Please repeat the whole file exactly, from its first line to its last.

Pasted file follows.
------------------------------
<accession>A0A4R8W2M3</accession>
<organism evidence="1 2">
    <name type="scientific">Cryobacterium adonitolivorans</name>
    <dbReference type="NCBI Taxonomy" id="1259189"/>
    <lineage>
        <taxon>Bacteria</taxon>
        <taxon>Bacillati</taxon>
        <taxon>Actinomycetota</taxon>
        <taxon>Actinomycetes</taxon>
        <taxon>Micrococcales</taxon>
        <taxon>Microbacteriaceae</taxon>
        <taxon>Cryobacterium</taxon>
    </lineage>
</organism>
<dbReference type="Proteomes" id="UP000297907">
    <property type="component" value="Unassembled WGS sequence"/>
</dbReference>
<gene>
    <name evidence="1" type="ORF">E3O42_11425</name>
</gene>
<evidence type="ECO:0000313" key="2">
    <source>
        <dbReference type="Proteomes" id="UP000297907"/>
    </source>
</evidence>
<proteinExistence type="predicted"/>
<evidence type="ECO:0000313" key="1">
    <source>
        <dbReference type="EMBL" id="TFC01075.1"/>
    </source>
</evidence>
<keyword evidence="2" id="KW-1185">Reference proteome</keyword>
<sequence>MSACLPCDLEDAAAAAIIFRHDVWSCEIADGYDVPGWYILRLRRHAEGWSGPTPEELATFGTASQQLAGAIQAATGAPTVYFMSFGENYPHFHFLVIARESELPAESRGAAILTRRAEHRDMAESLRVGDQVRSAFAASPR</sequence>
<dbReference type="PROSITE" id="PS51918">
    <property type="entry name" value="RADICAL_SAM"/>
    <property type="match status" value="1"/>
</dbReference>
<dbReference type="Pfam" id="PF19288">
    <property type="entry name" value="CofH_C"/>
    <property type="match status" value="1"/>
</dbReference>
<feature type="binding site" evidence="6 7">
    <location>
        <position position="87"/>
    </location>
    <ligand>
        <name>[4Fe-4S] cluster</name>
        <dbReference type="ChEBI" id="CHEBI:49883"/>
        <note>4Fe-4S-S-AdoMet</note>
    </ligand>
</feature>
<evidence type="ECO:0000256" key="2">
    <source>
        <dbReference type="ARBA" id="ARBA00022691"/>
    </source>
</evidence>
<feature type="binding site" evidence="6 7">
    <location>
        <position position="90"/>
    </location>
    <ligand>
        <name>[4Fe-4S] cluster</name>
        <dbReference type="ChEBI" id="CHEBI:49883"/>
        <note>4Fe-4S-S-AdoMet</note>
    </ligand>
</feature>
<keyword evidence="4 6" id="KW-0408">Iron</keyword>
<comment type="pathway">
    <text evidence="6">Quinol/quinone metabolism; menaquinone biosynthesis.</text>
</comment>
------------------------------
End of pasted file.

<accession>A0A4R8W2M3</accession>
<organism evidence="1 2">
    <name type="scientific">Cryobacterium adonitolivorans</name>
    <dbReference type="NCBI Taxonomy" id="1259189"/>
    <lineage>
        <taxon>Bacteria</taxon>
        <taxon>Bacillati</taxon>
        <taxon>Actinomycetota</taxon>
        <taxon>Actinomycetes</taxon>
        <taxon>Micrococcales</taxon>
        <taxon>Microbacteriaceae</taxon>
        <taxon>Cryobacterium</taxon>
    </lineage>
</organism>
<dbReference type="Proteomes" id="UP000297907">
    <property type="component" value="Unassembled WGS sequence"/>
</dbReference>
<gene>
    <name evidence="1" type="ORF">E3O42_11425</name>
</gene>
<evidence type="ECO:0000313" key="2">
    <source>
        <dbReference type="Proteomes" id="UP000297907"/>
    </source>
</evidence>
<proteinExistence type="predicted"/>
<evidence type="ECO:0000313" key="1">
    <source>
        <dbReference type="EMBL" id="TFC01075.1"/>
    </source>
</evidence>
<keyword evidence="2" id="KW-1185">Reference proteome</keyword>
<sequence>MSACLPCDLEDAAAAAIIFRHDVWSCEIADGYDVPGWYILRLRRHAEGWSGPTPEELATFGTASQQLAGAIQAATGAPTVYFMSFGENYPHFHFLVIARESELPAESRGAAILTRRAEHRDMAESLRVGDQVRSAFAASPR</sequence>
<dbReference type="PROSITE" id="PS51918">
    <property type="entry name" value="RADICAL_SAM"/>
    <property type="match status" value="1"/>
</dbReference>
<dbReference type="Pfam" id="PF19288">
    <property type="entry name" value="CofH_C"/>
    <property type="match status" value="1"/>
</dbReference>
<feature type="binding site" evidence="6 7">
    <location>
        <position position="87"/>
    </location>
    <ligand>
        <name>[4Fe-4S] cluster</name>
        <dbReference type="ChEBI" id="CHEBI:49883"/>
        <note>4Fe-4S-S-AdoMet</note>
    </ligand>
</feature>
<evidence type="ECO:0000256" key="2">
    <source>
        <dbReference type="ARBA" id="ARBA00022691"/>
    </source>
</evidence>
<feature type="binding site" evidence="6 7">
    <location>
        <position position="90"/>
    </location>
    <ligand>
        <name>[4Fe-4S] cluster</name>
        <dbReference type="ChEBI" id="CHEBI:49883"/>
        <note>4Fe-4S-S-AdoMet</note>
    </ligand>
</feature>
<keyword evidence="4 6" id="KW-0408">Iron</keyword>
<comment type="pathway">
    <text evidence="6">Quinol/quinone metabolism; menaquinone biosynthesis.</text>
</comment>